Oh, gee. Don't get started askign for specifics. Usenet is for wild ass
statements completely lackig in truth.
Since you asked, Myrtle Bingle was using her suicide cord in a power cut in
Arkansas in 1956. She neglected to turn off the mains, and killed David
Petersen, who was working on the line outside her house.
Myrtle was a darky, and she was promptly arrested and tried. Spent the rest
of her life in prison. Died last year.
Remember, now, this is Usenet. You can't believe everything you read.
Here are two Fatality Assessment and Control Evaluation (FACE) reports
on the deaths of outside wiremen do to generator back feeds.
Well we aren\'t no thin blue heroes and yet we aren\'t no blackguards to.
I'm surprised nobody's mentioned being sure to have (2) hot leads and
neutral, so you can power 117v circuits.
I've done this sort of thing many times over the years, but via single
117v 15a or 20a branch circuit. Main opened first, ditto all breakers
(which are accurately labelled as to which load). Of course circuit is
chosen so as to power selected "phase" which luckily has covered the
necessary loads. Then one breaker at a time on, and maybe rotated as
necessary. (Refrigerator does not need power 100% of time, nor does
furnace blower. Yada, yada.)
At a friend's house, opening main breaker one time, caused it to fail
to close forever more. Which sped up replacement.
I was working on a trailer with a friend of mine. He want and "turned off
the mains" and then we found a couple sockets hot.
Turns out, he'd turned off the breaker for the dryer, thinking it was the
mains. I turned off the rest of the breakers.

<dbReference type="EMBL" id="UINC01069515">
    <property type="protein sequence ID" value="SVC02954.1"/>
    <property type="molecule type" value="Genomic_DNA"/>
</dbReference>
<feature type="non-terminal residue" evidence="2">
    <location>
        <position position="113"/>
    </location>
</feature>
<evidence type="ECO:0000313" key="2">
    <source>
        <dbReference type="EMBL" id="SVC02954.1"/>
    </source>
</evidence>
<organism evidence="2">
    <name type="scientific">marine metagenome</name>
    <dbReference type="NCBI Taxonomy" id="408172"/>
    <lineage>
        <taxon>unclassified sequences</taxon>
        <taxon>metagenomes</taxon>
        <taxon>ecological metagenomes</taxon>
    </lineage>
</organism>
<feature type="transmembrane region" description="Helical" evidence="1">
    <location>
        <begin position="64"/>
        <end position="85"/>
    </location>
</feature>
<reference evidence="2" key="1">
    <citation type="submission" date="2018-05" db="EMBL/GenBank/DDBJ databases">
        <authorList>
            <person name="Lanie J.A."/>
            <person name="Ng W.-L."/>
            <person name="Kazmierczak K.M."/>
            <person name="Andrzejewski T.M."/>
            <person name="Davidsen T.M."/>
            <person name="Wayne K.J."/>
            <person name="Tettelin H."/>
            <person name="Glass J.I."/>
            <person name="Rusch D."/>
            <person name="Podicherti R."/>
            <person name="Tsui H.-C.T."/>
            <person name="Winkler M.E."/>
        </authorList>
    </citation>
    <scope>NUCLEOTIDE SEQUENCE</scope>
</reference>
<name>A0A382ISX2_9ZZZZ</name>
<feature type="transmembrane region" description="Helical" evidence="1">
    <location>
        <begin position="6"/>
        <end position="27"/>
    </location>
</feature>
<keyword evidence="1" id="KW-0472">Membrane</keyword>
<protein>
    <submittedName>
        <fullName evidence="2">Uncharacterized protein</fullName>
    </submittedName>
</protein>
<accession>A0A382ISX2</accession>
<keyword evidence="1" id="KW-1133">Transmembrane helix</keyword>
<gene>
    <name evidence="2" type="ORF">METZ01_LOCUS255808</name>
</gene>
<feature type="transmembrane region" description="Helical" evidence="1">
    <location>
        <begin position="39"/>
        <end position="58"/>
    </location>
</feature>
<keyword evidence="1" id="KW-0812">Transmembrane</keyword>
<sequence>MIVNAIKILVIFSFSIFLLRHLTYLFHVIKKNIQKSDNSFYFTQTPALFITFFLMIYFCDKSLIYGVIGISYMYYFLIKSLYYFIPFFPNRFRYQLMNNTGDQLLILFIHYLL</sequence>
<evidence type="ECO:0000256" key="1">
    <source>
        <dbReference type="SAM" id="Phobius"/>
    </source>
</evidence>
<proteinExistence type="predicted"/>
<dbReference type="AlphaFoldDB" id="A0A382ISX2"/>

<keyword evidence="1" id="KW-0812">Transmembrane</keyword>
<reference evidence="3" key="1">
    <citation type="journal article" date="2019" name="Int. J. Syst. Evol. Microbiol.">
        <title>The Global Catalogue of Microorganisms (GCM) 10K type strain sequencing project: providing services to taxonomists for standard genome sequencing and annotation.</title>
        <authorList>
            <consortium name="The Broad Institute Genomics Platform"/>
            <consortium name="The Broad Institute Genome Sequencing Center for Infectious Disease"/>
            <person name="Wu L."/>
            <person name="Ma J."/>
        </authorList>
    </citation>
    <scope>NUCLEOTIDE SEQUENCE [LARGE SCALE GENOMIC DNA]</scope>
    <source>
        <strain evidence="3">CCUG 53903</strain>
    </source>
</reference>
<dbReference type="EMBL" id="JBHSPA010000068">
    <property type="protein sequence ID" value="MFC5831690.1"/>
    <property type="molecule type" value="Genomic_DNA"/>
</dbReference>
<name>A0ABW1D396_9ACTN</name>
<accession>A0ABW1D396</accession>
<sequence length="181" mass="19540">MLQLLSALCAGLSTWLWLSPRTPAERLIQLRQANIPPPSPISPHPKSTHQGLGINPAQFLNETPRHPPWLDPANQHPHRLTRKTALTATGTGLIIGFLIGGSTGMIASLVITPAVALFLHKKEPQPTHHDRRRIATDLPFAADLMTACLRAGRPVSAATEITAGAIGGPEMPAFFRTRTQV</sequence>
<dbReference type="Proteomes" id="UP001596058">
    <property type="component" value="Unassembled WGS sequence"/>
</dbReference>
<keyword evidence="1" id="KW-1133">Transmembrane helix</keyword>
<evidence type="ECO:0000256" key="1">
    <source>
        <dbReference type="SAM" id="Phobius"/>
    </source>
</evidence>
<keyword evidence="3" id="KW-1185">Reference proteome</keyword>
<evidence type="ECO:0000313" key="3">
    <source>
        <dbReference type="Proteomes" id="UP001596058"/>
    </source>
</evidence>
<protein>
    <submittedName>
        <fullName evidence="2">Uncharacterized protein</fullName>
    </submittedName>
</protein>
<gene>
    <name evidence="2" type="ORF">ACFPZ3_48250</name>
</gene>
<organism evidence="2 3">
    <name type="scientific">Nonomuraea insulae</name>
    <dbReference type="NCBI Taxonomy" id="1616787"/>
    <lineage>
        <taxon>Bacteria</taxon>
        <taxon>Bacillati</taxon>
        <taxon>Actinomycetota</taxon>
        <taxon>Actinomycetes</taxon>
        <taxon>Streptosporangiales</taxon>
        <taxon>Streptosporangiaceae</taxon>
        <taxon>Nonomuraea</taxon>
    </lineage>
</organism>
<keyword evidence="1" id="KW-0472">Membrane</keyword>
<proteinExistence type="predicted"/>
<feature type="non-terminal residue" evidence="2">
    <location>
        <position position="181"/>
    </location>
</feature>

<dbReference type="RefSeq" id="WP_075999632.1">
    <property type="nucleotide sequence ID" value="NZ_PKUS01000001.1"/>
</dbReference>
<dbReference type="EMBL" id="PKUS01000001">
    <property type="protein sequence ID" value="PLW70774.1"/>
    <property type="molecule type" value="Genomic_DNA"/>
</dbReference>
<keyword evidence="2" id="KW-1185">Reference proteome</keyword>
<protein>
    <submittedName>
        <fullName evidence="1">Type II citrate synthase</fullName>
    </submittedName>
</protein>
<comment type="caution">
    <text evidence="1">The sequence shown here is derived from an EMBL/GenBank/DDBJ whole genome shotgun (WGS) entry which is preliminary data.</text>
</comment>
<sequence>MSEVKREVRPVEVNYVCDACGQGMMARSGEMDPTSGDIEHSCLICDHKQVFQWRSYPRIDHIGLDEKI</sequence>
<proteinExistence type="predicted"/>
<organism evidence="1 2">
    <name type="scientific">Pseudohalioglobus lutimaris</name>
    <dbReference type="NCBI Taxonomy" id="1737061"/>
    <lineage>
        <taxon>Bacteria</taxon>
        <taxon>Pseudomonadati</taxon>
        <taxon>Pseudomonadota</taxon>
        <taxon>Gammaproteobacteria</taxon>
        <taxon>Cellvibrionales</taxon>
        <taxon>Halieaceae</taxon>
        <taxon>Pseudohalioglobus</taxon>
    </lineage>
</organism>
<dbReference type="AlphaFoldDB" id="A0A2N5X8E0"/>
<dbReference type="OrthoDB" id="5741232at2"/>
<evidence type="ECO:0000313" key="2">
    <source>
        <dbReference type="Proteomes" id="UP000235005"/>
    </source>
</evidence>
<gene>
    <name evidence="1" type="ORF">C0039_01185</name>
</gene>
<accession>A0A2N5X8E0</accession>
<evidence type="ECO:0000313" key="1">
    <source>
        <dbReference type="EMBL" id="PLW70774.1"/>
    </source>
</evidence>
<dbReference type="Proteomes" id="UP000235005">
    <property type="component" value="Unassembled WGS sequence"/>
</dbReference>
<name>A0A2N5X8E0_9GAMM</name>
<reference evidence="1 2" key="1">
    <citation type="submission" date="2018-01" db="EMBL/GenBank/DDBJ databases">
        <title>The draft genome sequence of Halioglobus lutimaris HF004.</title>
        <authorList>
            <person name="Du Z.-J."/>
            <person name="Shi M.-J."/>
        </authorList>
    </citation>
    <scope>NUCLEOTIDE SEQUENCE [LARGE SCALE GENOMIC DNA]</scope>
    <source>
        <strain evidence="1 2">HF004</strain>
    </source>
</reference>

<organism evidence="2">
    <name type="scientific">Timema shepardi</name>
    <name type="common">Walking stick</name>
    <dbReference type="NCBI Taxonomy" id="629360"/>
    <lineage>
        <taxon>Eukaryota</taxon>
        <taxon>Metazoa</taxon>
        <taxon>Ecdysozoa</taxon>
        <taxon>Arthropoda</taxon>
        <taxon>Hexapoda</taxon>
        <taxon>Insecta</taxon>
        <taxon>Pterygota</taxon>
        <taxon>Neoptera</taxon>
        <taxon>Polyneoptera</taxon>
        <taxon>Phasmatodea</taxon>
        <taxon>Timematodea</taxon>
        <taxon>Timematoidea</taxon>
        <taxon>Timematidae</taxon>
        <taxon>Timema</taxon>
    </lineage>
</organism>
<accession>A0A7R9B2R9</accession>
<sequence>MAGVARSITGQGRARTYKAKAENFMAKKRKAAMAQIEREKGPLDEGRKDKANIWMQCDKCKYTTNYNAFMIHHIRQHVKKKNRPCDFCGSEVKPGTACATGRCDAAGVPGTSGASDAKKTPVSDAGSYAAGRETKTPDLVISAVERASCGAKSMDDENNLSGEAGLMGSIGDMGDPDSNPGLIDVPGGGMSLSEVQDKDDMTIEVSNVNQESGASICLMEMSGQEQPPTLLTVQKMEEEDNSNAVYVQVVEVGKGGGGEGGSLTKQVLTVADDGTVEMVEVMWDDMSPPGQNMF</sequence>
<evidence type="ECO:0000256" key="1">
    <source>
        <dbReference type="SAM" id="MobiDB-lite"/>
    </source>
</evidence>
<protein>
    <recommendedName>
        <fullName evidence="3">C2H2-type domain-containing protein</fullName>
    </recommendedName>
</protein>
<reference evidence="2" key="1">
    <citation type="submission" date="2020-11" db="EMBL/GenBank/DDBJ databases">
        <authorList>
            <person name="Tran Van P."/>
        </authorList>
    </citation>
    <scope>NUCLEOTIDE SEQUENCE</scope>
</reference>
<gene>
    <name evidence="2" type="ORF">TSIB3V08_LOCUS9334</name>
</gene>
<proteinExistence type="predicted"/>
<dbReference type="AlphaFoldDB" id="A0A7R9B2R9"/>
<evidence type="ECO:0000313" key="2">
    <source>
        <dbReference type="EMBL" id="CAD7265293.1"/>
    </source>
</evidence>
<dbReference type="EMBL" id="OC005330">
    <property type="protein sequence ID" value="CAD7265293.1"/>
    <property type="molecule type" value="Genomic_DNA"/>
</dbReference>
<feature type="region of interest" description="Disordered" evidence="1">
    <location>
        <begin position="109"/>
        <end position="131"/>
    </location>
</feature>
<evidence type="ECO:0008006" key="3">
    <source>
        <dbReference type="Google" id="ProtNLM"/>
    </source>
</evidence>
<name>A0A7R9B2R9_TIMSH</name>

How easy it is to make mistakes like that....
Of course. 4 wire 240V is 4 wire 240V, and breakers don't care
which terminals are the innie and which are the outie ;-)
We were installing a new main panel, and just when we wanted
to transfer the feed, the local power company went on strike.
Out of necessity (because so much had been transferred to the
new panel), we ended up temporarily backfeeding the new main
panel thru its dryer circuit from the old main's dryer circuit.
[The new main didn't have a meter installed nor the main
feed of course.]
During the great ice storm, a friend and I helped a muncipality
out by doing inspections of generator installations. One of them
(installed by a professional electrician) wired the generator
directly into the panel's backplane (they were lucky, they
just got their power back, and all we did was remove the
backfeed and reestablish the real feed). The main breaker
was wired open.
During the same ice storm, we spliced a 100Kw generator directly
into a main panel (after physically disconnecting the line
feed). [This was at the municipal works garage, and became
a base for emergency crews, road clearance, and included the
army's food/fuel distribution center.]
In an emergency, you gotta do what you gotta do. However,
if you do have to do this, you have to do whatever you can
to make it safe (ie: wire or padlock or physically disconnect the
main). Secondly, if you are preparing for an emergency
_before_ the emergency takes place, do it right. Installing
outlets and obtaining a suicide cord is not right.
[Theoretically, an illegal backfeed can earn you a $6000 fine
here. Worse if you hurt someone.]
Chris Lewis, Una confibula non set est
It\'s not just anyone who gets a Starship Cruiser class named after them.
All I can say is that here in SE Florida since Hurricane Wilma this week,
with 6 million people out of power, with my neighborhood as a sample, there
must be about 1 million backfed generators hooked up and running. It is
not just commonplace; it is the norm.
One neighbor had a (gypsy) electrician install a 4-wire twist-lock socket
in his garage specifically for backfeeding through a suicide cord.
Just stand in the electrical aisle of Home Depot for 5 minutes. You will
see a steady stream of people buying wire and plugs and asking how to make
a backfeed connection.